December 2016: Clean Water Champions

We thought it’d be a fun way to get to know the new PREP Management Committee members by having them each answer one of our Clean Water Champion questions.

05d86861-36df-4a3b-afa7-6be4d6572617PREP: How long have you been a champion for clean water?
Erik Chapman, NH Sea Grant: I’m not sure I would call myself a champion for clean water, but I do hope that I’ve been able to make even a small difference by helping people act as responsible stewards of water resources!  I first found myself in that role back in the early- 90’s when I was the Vermont State Loon Biologist for the now defunct Vermont Institute of Natural Science (currently the Vermont Center for Ecostudies).  My job then was to monitor and improve our understanding of lake ecosystems while working with landowners and dam managers on Vermont Lakes to manage lakes.  I loved the challenge and was honored to have the opportunity to work on behalf of all stakeholders.  The core challenge of that job – working to understand ecosystems and to foster communication and action among stakeholders so that we can make decisions that work for people and ecosystems – has continued in my work to this day as the Acting Director of New Hampshire Sea Grant.

PREP: How’d you get started in protecting clean water/shorelands/coasts?
John Storer, City of Rochester: From a very young age I learned the value of clean water, especially from a drinking water perspective.  I grew up on a rural farm along the coast of Maine.  We had no internal plumbing and had a 2-seat outhouse and a natural spring for drinking water.  The spring was located across a back field, so we had to lug water daily for use at the house.  We were acutely aware of potential threats to the water supply.  Conversely, due to necessity we also had to periodically deal with cleaning of the outhouse.  Looking back, I was probably destined to enter the field of municipal water and wastewater treatment! I spent many childhood summer days along the coast of Maine, primarily on Muscongus Bay.  We used to explore all the islands, especially Hog Island where the Audubon Society has a camp.  As I got older I joined the Maine Island Trail Association and enjoyed kayaking along the coast. My wife and I relocated to New Hampshire in the summer of 2015 and have been slowly exploring the beautiful, scenic resources.

*Ed. Note: Linda was a Clean Water Champion in November, 2012 – see here
PREP: 
What’s been the most surprising or challenging thing you’ve learned in your work as a clean water champion?
Linda Schier, AWWA: The work of AWWA crosses the Maine/ New Hampshire border setting the stage for so many surprises. First, I was surprised to learn how differently the two states administer programs but secondly, so pleasantly surprised to learn how cooperative, engaged and genuinely curious all our stakeholders and partners are when brought to the same table to share their stories. We have all had so many opportunities to learn from one another, resulting in new partnerships for water quality protection.  My job is a privilege and so full of surprises.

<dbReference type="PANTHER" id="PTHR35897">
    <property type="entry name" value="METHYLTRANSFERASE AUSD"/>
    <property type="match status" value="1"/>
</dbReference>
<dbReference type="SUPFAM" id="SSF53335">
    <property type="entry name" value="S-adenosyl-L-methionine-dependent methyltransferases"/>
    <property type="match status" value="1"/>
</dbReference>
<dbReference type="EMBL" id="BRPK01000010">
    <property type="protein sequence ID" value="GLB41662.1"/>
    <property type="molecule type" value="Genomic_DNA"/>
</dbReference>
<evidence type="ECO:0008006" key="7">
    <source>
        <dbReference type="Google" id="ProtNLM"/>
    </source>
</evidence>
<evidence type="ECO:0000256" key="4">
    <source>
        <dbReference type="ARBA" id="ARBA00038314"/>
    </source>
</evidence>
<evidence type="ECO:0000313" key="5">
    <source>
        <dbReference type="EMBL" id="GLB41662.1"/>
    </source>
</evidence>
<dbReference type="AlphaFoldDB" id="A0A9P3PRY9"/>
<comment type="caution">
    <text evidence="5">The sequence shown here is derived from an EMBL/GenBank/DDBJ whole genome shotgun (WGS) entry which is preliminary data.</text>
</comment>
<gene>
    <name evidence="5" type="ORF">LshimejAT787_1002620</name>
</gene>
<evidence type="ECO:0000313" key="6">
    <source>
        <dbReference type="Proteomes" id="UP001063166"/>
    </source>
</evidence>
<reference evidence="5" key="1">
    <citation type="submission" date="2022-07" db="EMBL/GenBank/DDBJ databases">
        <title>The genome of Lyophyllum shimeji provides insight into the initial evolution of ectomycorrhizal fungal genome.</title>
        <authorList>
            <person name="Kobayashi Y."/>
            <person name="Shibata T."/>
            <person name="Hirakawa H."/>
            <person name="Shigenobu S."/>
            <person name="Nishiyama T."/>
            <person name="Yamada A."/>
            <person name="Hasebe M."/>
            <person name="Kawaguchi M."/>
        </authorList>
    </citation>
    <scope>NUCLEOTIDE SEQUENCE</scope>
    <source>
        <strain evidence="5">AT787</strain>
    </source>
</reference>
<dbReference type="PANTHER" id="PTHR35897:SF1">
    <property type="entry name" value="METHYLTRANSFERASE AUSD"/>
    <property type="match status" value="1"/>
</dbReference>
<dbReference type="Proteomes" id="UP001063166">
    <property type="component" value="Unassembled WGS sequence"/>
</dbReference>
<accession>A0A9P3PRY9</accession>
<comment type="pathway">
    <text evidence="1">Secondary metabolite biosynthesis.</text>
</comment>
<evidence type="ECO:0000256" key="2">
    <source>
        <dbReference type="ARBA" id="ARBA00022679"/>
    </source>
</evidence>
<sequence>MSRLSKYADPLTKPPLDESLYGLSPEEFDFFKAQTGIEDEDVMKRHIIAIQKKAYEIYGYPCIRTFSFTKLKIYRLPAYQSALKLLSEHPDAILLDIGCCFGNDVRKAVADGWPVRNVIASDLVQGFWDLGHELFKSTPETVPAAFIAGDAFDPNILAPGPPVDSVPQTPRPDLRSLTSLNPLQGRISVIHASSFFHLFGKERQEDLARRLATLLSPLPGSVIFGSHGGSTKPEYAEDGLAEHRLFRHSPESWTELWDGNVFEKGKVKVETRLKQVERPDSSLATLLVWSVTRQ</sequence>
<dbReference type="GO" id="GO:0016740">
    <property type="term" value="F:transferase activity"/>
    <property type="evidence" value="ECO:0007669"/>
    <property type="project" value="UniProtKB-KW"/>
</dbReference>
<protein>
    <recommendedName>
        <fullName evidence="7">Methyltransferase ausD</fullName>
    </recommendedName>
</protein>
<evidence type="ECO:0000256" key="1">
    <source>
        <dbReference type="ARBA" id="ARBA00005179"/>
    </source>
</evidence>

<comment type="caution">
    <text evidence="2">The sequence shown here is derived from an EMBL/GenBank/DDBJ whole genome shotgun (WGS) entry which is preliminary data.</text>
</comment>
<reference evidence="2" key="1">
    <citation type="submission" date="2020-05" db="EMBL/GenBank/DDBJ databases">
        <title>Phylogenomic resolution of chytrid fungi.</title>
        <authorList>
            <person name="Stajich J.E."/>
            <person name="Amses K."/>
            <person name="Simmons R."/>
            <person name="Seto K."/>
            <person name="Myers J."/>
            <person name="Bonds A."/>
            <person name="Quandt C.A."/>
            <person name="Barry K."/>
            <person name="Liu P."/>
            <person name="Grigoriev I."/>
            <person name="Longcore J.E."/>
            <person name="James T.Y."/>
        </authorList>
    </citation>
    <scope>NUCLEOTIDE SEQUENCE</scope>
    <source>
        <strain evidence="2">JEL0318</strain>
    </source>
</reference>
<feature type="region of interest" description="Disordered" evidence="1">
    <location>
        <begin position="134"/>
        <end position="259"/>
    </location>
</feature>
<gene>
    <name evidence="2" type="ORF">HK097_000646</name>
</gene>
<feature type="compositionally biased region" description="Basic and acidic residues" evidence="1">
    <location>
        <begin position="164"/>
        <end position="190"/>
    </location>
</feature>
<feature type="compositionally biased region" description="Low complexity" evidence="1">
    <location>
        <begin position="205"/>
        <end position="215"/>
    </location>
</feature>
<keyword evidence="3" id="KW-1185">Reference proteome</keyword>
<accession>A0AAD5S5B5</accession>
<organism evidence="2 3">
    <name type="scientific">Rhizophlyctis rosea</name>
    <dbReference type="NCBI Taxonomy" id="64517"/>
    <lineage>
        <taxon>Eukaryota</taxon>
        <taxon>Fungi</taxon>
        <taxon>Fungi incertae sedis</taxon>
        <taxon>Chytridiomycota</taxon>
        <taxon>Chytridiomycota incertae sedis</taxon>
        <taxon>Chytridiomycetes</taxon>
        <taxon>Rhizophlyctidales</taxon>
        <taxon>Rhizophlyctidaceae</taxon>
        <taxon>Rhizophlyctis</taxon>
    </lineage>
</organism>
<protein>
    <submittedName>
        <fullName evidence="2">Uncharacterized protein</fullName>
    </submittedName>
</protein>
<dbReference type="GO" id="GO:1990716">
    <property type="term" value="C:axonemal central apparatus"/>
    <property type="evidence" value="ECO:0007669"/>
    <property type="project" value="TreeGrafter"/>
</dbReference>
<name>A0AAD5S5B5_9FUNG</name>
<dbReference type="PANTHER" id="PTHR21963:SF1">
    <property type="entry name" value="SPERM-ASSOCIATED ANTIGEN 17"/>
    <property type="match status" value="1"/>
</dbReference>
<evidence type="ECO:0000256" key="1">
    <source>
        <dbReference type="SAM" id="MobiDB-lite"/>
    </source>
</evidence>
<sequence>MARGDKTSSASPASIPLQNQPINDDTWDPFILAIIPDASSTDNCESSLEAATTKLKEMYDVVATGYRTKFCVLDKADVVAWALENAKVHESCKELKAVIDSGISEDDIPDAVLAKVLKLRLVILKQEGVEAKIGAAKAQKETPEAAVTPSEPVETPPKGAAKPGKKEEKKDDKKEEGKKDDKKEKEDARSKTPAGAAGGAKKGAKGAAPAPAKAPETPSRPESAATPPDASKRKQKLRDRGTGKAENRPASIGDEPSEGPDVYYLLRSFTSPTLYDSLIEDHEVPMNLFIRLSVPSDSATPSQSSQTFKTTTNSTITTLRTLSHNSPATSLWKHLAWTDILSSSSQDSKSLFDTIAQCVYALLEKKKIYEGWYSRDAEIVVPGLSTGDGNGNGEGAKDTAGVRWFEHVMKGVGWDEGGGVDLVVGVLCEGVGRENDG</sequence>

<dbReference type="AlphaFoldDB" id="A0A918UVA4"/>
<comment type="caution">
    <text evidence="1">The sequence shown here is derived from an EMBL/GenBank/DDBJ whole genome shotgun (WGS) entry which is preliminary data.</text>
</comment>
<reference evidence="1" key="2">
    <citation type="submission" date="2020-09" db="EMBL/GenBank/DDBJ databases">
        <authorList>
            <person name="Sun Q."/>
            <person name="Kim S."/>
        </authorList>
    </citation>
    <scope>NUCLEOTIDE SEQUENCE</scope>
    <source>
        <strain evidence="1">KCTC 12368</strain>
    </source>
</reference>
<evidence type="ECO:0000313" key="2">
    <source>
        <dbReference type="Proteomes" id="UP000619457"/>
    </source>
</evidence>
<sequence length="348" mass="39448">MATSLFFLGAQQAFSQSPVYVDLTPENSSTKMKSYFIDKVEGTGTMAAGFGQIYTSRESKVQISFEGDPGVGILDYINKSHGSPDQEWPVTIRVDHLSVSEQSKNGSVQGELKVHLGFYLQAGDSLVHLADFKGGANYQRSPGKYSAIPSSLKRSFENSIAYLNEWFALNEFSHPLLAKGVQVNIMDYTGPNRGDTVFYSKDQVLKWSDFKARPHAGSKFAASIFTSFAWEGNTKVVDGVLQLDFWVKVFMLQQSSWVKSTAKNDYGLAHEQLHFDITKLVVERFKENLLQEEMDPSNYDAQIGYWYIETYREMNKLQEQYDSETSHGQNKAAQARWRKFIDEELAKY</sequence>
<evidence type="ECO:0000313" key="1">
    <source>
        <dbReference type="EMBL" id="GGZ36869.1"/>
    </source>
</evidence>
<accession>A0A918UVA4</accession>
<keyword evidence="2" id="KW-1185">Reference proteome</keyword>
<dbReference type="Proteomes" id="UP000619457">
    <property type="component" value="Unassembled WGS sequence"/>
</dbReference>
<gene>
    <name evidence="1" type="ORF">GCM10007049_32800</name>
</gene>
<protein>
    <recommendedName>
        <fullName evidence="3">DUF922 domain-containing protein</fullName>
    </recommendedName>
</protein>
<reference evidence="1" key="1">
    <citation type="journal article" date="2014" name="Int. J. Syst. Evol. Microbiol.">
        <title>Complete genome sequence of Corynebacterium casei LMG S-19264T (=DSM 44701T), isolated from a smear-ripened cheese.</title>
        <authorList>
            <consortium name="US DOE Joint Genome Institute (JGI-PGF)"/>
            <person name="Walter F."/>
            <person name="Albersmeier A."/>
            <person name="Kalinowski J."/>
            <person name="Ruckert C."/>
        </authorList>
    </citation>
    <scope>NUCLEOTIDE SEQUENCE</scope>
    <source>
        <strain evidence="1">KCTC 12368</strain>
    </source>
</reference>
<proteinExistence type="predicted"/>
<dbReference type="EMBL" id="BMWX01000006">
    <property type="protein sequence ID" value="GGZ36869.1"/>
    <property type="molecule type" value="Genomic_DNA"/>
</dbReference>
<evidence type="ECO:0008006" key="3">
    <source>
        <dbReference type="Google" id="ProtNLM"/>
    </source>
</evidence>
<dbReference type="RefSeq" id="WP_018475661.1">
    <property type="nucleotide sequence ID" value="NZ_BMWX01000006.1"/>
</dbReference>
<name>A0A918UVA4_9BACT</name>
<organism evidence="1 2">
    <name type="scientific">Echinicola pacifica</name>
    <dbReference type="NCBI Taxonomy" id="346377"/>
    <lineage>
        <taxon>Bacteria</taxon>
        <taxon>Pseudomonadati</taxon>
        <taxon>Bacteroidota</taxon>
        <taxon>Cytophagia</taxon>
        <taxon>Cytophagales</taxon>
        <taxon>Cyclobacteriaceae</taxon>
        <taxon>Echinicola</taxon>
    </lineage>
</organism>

PREP: What’s one simple thing you would tell somebody to do to protect the places around the Seacoast they love? 
Todd Selig, Town of Durham, NH: Cut back on fertilizer use for the lawn. There’s almost universal agreement that nitrogen is the single greatest threat to the estuary.  I’ve cut our use down by 1/2 at home in Durham with great results. You’d never know I was using less, and by doing so, we’ve saved money and helped the Seacoast’s waterways.  (Picture is of Todd practicing what he preaches in his yard in Durham)

PREP: What’s your favorite thing to do with/on water?
Jessa: I have been fascinated with water since I was young, always dreaming of swimming underwater like a fish. I became a certified scuba diver in 2000 and a scuba diving instructor in 2005. Since then I’ve certified over 400 people in all levels of diving, both recreational and professional, and really enjoy teaching people about the water environment and our role as stewards of these natural resources in addition to the basics of diving. I can honestly say I’m happiest on, near, or underwater and have been fortunate enough to travel around the world and dive in some amazing places, including Australia, Fiji, Bermuda, Belize, California, the Florida Keys, and New England. Professionally I really love what I do as a clean water champion for the Town of Kittery and look forward to this partnership with PREP!

PREP is part of the U.S. Environmental Protection Agency’s National Estuary Program, a joint program between local, state and federal agencies established under the Clean Water Act with the goal of protecting and enhancing nationally significant estuarine resources. PREP is supported in part by an EPA matching grant and is housed within the School of Marine Science and Ocean Engineering at the University of New Hampshire.

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